Affirming Chance

Originally posted on November 29, 2016 @ 8:17 PM

Affirming Chance

Two white diceMy apologies for the perhaps heavy nature of the following blog but serves as a follow up to the previous on Innocence and Justice in Safety ( So lets follow up the piece on Justice and innocence by a quote from Deleuze.

Deleuze states:

‘To abolish chance by holding it in the grip of causality and finality, to count on repetition of throws rather than affirming chance, to anticipate a result instead of affirming necessity – these are all operations of a bad player. They have their root in reason, but what is the root of reason? The spirit of revenge, nothing but the spirit of revenge’.

(Deleuze, G., (1962) Nietzsche and Philosophy, Columbia Uni Press, New York. p. 27)

As Delueze states, the necessity of life does not suppress or abolish chance. All the wishing in the world for to justice of innocence doesn’t make it so. The denial of necessity and chance by the binary logic that there is no other target than zero, is an affirmation that Safety simply cannot think. It neither understands the implications of its own zero ideology nor the trajectory that takes it to the ‘spirit of revenge’. Unfortunately, when one ‘venerates’ objects and hazards there is no other trajectory but dehumanization and the denial of necessity.

By the way, I wouldn’t go off buying the first copy of any works by Deleuze, it is the toughest read in philosophy by some margin. Deleuze is not particularly my favourite French philosopher indeed, I would rather read the works of Jacques Ellul (, anytime. In this regard, Ellul’s work The Ethics of Freedom (1976)is far more helpful that Deleuze on the subject of necessity and freedom. Several of Ellul’s works are free online but also a heavy read (,,, )

Ellul on alienation and necessity states:

‘Man (sic) is alienated because, once launched on the venture of exploitation in which he no longer acts justly, he is obliged to view everything with a corrupt conscience and to create an ideology which will conceal the true situation. His religion is the most complete and misleading ideology. It is here that he is most completely divested of himself. This is partly because, as in Feuerbach, he dreams up an illusory supreme being out of all that is best in himself, out of his own worth and righteousness and goodness. He transfers these to the Absolute. He thus robs himself by the projection. Partly, however, it is also because man expects liberation from someone else instead of himself. Religion is the “opium of the people” because it impedes action by causing man to transfer his own possibilities to another being’.

Alienation according to Ellul is caused by a frustration in the human search for meaning. This frustration is generated by exploitation and a created ideology that masks real meanings of existence. The assumption underpinning Ellul’s perspective is that humans cannot escape alienation in their own capabilities. He argues that alienation is a material and spiritual disorientation. Ellul argues that alienation means:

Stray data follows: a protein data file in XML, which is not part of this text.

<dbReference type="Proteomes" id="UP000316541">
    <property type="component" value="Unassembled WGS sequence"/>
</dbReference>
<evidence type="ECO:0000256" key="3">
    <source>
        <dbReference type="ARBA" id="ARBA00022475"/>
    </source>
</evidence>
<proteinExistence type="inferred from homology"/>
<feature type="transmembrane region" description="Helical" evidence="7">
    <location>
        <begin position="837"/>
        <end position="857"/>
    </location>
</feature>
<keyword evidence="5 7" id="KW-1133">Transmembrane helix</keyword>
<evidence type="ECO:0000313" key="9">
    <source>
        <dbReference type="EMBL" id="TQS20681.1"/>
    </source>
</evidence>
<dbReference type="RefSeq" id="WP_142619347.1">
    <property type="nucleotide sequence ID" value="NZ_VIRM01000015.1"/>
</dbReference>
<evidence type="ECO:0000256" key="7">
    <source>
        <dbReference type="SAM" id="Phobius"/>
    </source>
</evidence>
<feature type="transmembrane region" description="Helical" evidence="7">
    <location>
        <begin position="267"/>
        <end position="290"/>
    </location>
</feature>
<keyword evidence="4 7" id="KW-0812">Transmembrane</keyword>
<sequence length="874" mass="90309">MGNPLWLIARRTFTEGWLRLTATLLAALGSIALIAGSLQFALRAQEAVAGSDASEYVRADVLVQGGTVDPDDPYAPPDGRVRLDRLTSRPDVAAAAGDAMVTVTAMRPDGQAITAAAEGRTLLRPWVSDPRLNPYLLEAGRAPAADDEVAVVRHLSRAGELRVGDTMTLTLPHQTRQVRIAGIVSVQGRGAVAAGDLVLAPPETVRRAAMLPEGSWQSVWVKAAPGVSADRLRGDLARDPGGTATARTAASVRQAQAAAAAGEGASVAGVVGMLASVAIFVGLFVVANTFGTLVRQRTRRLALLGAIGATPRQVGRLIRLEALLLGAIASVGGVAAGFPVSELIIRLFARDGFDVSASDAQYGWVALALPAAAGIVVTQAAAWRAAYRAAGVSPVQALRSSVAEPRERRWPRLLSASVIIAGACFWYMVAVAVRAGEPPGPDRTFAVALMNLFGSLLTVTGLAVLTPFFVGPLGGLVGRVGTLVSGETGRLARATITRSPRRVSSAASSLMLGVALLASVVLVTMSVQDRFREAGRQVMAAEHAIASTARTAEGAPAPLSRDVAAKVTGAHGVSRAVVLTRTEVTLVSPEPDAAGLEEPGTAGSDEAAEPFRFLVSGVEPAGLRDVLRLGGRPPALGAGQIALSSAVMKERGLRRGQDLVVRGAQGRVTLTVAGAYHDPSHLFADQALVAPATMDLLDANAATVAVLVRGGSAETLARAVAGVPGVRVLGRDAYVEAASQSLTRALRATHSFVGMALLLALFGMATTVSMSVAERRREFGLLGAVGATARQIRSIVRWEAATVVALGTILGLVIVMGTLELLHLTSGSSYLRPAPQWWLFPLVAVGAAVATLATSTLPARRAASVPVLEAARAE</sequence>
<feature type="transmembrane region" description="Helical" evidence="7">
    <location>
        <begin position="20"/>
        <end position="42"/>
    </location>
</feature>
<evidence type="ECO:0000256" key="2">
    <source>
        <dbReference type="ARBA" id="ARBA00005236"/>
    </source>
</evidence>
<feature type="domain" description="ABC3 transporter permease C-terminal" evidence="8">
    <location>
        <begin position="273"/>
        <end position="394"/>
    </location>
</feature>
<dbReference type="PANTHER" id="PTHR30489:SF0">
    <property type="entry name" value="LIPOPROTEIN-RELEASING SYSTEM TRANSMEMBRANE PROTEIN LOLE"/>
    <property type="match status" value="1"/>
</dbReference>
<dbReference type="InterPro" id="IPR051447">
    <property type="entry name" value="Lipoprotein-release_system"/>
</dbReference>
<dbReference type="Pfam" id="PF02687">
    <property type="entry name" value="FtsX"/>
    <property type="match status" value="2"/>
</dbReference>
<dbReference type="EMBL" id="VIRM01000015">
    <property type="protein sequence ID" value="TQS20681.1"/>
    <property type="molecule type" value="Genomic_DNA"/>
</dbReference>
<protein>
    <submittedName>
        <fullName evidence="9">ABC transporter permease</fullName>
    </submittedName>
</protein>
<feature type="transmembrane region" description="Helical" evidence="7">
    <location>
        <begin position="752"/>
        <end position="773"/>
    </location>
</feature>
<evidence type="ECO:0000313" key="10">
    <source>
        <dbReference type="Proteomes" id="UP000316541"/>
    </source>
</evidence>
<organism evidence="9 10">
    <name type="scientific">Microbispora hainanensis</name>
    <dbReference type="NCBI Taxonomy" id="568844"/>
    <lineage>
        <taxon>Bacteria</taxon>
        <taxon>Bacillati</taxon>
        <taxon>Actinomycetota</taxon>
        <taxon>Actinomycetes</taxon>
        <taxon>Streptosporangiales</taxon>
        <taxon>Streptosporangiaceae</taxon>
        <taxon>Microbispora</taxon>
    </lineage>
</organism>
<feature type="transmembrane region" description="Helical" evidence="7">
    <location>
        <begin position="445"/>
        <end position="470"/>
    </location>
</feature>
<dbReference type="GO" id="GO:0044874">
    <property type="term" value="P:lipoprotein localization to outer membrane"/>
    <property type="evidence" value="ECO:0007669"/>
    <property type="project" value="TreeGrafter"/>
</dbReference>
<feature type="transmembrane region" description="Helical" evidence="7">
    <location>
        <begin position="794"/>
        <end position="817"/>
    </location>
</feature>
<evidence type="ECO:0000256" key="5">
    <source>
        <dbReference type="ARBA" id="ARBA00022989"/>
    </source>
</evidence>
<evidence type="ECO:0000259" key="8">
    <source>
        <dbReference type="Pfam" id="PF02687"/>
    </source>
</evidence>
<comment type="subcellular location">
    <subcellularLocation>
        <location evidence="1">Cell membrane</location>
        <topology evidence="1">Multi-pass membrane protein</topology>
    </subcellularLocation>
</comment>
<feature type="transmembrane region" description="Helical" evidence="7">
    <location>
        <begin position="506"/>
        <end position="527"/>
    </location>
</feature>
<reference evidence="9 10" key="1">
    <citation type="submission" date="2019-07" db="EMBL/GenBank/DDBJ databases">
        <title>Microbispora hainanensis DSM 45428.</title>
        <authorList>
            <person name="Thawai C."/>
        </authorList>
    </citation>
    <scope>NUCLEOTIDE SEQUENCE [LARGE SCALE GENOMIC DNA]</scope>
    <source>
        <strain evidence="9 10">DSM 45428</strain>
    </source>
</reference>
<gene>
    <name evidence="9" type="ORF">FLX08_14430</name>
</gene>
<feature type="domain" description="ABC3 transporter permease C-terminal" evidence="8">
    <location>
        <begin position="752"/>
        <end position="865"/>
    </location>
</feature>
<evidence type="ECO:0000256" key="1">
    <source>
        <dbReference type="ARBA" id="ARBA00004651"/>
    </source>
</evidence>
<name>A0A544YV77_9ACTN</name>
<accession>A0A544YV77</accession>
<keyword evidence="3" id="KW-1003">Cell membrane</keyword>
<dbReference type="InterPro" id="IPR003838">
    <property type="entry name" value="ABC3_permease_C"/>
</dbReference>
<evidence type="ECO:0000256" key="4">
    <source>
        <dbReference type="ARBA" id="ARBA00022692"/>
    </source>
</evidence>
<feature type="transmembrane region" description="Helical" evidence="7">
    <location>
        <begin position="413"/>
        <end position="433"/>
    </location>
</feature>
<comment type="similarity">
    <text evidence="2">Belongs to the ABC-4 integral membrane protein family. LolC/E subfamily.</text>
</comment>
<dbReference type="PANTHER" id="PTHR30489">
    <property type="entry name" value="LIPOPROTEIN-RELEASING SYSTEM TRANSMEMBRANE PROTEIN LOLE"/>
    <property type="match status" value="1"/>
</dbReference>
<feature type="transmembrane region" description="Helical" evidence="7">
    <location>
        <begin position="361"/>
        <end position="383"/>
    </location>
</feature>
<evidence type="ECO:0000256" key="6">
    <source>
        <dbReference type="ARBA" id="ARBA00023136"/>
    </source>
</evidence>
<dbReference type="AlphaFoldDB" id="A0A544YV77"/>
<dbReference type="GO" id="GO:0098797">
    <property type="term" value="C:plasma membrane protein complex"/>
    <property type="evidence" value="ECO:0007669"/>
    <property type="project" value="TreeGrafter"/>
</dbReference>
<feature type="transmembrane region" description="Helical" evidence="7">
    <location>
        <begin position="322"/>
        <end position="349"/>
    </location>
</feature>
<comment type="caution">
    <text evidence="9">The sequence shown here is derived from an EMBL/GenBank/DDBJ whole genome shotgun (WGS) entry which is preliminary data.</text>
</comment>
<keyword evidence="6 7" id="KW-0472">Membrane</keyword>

‘… being possessed externally by another and belonging to him. It also means being self-alienated, other than oneself, transformed into another. (Ellul, 1976, p. 24)’

In a curious twist this implies that alienation is developed through the handing over of oneself, ones meaning in life and ones purpose to another (person, power or ideology). This means that alienation is really self alienation or alienation from what it is to be truly human. This is what happens through the seduction of zero ideology. Ellul therefore argues that the more humans try to control their lives in self preoccupation the less they become masters of it (and therefore dehumanize others as well). Such efforts are apparent in the process of institutionalization, mechanization and technique evidenced in the archetype of Safety. He argues (Ellul, 1976, p. 29) that there are four aspects to the alienation experience. These are:

‘(1) the experience of the powerlessness of each of us in face of the world, of the society in which we are but which we can neither modify nor escape

(2) the experience of the absurd, of seeing that the events we have to live through have no meaning or value, so that we cannot find our way in them

(3) the experience of abandonment, of knowing that no help is to be expected, that neither others nor society will grant any support, the idea of dereliction which is so dear to existentialism; and finally

(4) the culminating experience of indifference to one-self, in which man is so outside himself that his destiny is no longer of interest to him and he has neither desire nor zest for life.’

So if you are still with me in this, what does this imply for an ideology of absolutes (innocence) and how such absolutes ‘self-alienate’ and deny necessity? Surely then there is no freedom in necessity (absolute justice) and some freedom in affirming the reality of chance, that there are many things in life that cannot be controlled no more than the throw of a dice can be controlled.

Does this mean we must then be fatalistic and nihilistic? Certainly not, for such is again the seduction of the binary opposition delusion ( There is nothing to fear in holding in tension, the goals of excellence and also the honesty of fallibility. Indeed, the acknowledgement of such tensions and paradox in life allows one to be liberated from the ‘spirit of revenge’ embedded in the ideology of zero. This is why there are many others goals in safety ( than those decided by binary numerical thinking ( Indeed, safety must get over the nonsense of valuing what it can measure rather than valuing higher order values and virtues.

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